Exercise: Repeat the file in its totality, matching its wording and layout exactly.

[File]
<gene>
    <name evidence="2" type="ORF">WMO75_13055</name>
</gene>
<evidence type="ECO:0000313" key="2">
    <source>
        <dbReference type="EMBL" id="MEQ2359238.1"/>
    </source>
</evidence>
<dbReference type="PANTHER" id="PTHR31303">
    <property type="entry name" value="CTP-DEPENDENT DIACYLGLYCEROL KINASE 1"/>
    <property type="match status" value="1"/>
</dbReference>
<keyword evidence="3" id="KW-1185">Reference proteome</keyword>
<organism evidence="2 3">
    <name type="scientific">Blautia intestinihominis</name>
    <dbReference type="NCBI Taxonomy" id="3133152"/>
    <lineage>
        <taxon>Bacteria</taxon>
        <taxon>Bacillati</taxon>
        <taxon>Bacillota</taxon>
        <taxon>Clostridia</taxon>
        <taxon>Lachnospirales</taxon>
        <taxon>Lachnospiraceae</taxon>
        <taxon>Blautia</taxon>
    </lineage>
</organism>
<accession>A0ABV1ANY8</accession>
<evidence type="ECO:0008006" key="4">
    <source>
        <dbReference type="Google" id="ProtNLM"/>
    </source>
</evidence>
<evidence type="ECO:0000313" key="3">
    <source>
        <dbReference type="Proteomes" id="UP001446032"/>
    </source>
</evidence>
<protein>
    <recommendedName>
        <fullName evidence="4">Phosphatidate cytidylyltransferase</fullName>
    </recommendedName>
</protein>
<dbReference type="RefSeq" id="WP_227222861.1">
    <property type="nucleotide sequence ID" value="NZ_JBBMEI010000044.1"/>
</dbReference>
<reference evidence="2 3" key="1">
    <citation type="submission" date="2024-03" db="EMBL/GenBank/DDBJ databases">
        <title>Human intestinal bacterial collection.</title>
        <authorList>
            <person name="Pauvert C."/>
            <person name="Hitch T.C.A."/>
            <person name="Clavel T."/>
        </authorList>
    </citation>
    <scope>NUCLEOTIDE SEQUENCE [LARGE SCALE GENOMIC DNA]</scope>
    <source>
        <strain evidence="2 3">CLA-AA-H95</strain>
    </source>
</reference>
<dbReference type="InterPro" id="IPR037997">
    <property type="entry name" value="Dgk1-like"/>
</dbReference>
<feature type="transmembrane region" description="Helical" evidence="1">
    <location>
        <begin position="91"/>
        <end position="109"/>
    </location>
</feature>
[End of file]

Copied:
<gene>
    <name evidence="2" type="ORF">WMO75_13055</name>
</gene>
<evidence type="ECO:0000313" key="2">
    <source>
        <dbReference type="EMBL" id="MEQ2359238.1"/>
    </source>
</evidence>
<dbReference type="PANTHER" id="PTHR31303">
    <property type="entry name" value="CTP-DEPENDENT DIACYLGLYCEROL KINASE 1"/>
    <property type="match status" value="1"/>
</dbReference>
<keyword evidence="3" id="KW-1185">Reference proteome</keyword>
<organism evidence="2 3">
    <name type="scientific">Blautia intestinihominis</name>
    <dbReference type="NCBI Taxonomy" id="3133152"/>
    <lineage>
        <taxon>Bacteria</taxon>
        <taxon>Bacillati</taxon>
        <taxon>Bacillota</taxon>
        <taxon>Clostridia</taxon>
        <taxon>Lachnospirales</taxon>
        <taxon>Lachnospiraceae</taxon>
        <taxon>Blautia</taxon>
    </lineage>
</organism>
<accession>A0ABV1ANY8</accession>
<evidence type="ECO:0008006" key="4">
    <source>
        <dbReference type="Google" id="ProtNLM"/>
    </source>
</evidence>
<evidence type="ECO:0000313" key="3">
    <source>
        <dbReference type="Proteomes" id="UP001446032"/>
    </source>
</evidence>
<protein>
    <recommendedName>
        <fullName evidence="4">Phosphatidate cytidylyltransferase</fullName>
    </recommendedName>
</protein>
<dbReference type="RefSeq" id="WP_227222861.1">
    <property type="nucleotide sequence ID" value="NZ_JBBMEI010000044.1"/>
</dbReference>
<reference evidence="2 3" key="1">
    <citation type="submission" date="2024-03" db="EMBL/GenBank/DDBJ databases">
        <title>Human intestinal bacterial collection.</title>
        <authorList>
            <person name="Pauvert C."/>
            <person name="Hitch T.C.A."/>
            <person name="Clavel T."/>
        </authorList>
    </citation>
    <scope>NUCLEOTIDE SEQUENCE [LARGE SCALE GENOMIC DNA]</scope>
    <source>
        <strain evidence="2 3">CLA-AA-H95</strain>
    </source>
</reference>
<dbReference type="InterPro" id="IPR037997">
    <property type="entry name" value="Dgk1-like"/>
</dbReference>
<feature type="transmembrane region" description="Helical" evidence="1">
    <location>
        <begin position="91"/>
        <end position="109"/>
    </location>
</feature>